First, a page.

“Untitled (Heads)”, by Awol Erizku. (Photo: The Creative Armory)
Close-up of a model from “Untitled (Heads)”, by Awol Erizku. (Photo: The Creative Armory)
Born from a Swiss father and Guinean mother, Namsa Leuba’s work draws inspiration from her double heritage and explores the perceptions of Africa from a Western perspective. Her piece,”Sarah, Lagos, Nigeria”, is from the series titled “Next Generation Lagos (NGL)” which celebrates the vibrant, creative energy of Nigerian youth culture. As someone who enjoys bright and colorful styles, this image was an instant favorite.
“Sarah, Lagos, Nigeria” by Namsa Leuba. (Photo: The Creative Armory)
New Gazes at The New Black Vanguard
Before exiting the exhibition, I took a stroll through the back of the gallery to explore “New Gazes”, a special section that is exclusive to the DIA’s showing of “The New Black Vanguard”. This area showcased even more works from global photographers as well as creative images from six local photographers.
Local photography on display in the special “New Gazes” section. (Photo: The Creative Armory)
“The Coney, Dillan, 9 a.m at the Coney…Waiting for a 9 Piece and Fries” by Ray Rogers. (Photo: The Creative Armory)
The Future of Photography is Here
“The New Black Vanguard: Photography Between Art and Fashion is an exhibition that everyone must see because it is more than a gallery full of cool, colorful pictures. “The New Black Vanguard” provides a platform for young Black artists to showcase their incredible talent in an industry that has not historically been inclusive to them; fashion and art. The exhibition also does an amazing job at visually amplifying a message that needs to finally soak in; Black is beautiful. “When you look at these images, yes, you should see race because that’s important, but you should also see any number of other concerns the photographers are raising,” said the show’s curator Antwaun Sargent in the video below. “When it’s all said and done, I think these are going to be the photographers that define this generation in images.”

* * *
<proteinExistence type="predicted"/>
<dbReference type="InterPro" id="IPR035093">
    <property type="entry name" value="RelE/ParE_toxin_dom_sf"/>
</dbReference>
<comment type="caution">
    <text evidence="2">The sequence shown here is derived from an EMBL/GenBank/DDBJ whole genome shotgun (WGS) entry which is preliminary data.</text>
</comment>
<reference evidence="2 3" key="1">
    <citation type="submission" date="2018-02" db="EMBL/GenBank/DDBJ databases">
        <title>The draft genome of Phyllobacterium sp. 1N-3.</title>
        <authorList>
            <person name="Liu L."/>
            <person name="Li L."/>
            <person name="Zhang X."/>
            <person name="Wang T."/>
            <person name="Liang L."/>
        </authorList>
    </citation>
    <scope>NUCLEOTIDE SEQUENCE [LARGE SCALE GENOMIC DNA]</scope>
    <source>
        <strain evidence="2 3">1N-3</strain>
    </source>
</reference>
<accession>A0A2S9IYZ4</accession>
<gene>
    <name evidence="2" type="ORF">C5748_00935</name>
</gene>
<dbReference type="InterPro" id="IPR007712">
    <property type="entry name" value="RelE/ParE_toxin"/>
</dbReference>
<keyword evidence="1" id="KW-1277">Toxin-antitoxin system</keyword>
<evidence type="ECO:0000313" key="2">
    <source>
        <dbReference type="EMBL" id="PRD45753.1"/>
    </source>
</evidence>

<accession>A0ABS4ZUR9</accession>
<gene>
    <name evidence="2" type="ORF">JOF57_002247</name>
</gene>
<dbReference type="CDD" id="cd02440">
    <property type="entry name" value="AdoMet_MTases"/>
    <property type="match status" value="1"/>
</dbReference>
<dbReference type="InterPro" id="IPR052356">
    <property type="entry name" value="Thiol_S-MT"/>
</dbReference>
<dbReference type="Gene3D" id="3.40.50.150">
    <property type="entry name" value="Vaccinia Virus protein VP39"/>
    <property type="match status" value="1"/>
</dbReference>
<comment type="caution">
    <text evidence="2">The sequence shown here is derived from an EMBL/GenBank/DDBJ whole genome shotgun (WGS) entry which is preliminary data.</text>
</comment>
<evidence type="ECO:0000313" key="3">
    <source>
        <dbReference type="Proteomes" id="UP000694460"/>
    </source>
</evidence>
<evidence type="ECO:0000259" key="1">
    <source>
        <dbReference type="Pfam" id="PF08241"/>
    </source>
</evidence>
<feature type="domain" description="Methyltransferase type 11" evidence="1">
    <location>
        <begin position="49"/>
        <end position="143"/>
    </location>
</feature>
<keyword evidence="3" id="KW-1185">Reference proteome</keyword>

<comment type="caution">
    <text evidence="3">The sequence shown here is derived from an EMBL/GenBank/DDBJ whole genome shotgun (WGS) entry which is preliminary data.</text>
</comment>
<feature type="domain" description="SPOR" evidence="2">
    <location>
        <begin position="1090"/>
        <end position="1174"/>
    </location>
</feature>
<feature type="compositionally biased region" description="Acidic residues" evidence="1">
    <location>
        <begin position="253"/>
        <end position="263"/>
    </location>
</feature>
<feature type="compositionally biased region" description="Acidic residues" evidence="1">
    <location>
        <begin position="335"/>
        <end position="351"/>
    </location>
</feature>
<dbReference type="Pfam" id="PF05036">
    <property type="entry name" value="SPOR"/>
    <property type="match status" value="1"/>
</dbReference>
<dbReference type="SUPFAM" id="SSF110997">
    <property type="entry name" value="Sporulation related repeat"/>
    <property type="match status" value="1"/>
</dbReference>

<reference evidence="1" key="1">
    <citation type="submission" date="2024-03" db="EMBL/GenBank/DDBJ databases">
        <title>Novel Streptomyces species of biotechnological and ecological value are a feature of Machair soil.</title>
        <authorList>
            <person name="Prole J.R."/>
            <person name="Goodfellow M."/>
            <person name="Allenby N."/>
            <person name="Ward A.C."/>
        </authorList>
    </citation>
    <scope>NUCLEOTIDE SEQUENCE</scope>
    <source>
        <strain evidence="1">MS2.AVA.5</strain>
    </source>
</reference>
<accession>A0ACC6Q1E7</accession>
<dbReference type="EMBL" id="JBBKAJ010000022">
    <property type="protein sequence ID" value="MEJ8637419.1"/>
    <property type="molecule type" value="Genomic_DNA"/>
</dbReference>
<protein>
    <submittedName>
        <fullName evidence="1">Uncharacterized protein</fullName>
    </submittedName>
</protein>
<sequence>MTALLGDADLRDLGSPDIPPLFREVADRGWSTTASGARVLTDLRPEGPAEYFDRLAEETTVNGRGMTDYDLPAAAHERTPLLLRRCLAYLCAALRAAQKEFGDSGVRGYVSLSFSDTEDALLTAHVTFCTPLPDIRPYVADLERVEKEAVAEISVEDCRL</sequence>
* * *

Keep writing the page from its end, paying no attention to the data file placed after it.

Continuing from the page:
“The New Black Vanguard” debuted at the DIA on December 17,2021 and will be on display until April 17, 2022. If you are a fan of this thought-provoking collection of work, below are some ways in which you can further support the exhibition:
- Purchase a hardcover copy of the collection here
- Tune in for the DIA’s digital talk from Tyler Mitchell on February 24, 2022
- Visit “Black Is Beautiful: The Photography of Kwame Brathwaite” in an interconnected gallery that is adjacent to “The New Black Vanguard”. This exhibition runs through Jan. 16, 2022, and provides a historical view of Black beauty by featuring Black subjects in the 1960s.
Cover art from “The New Black Vanguard” catalog. (Photo: The New Black Vanguard/Antwuan Sargent)
Image from the “Black is Beautiful” exhibition by Kwame Brathwaite. (Photo: Kwame Brathwaite)
By Jess McKenzie
Jess McKenzie is a brand identity designer from Detroit, MI. She is a self-proclaimed nerd that loves 80s movies and longs for Saturday morning cartoons to return. When she is not tied to her computer, she can be found taking random road trips and practicing landscape photography.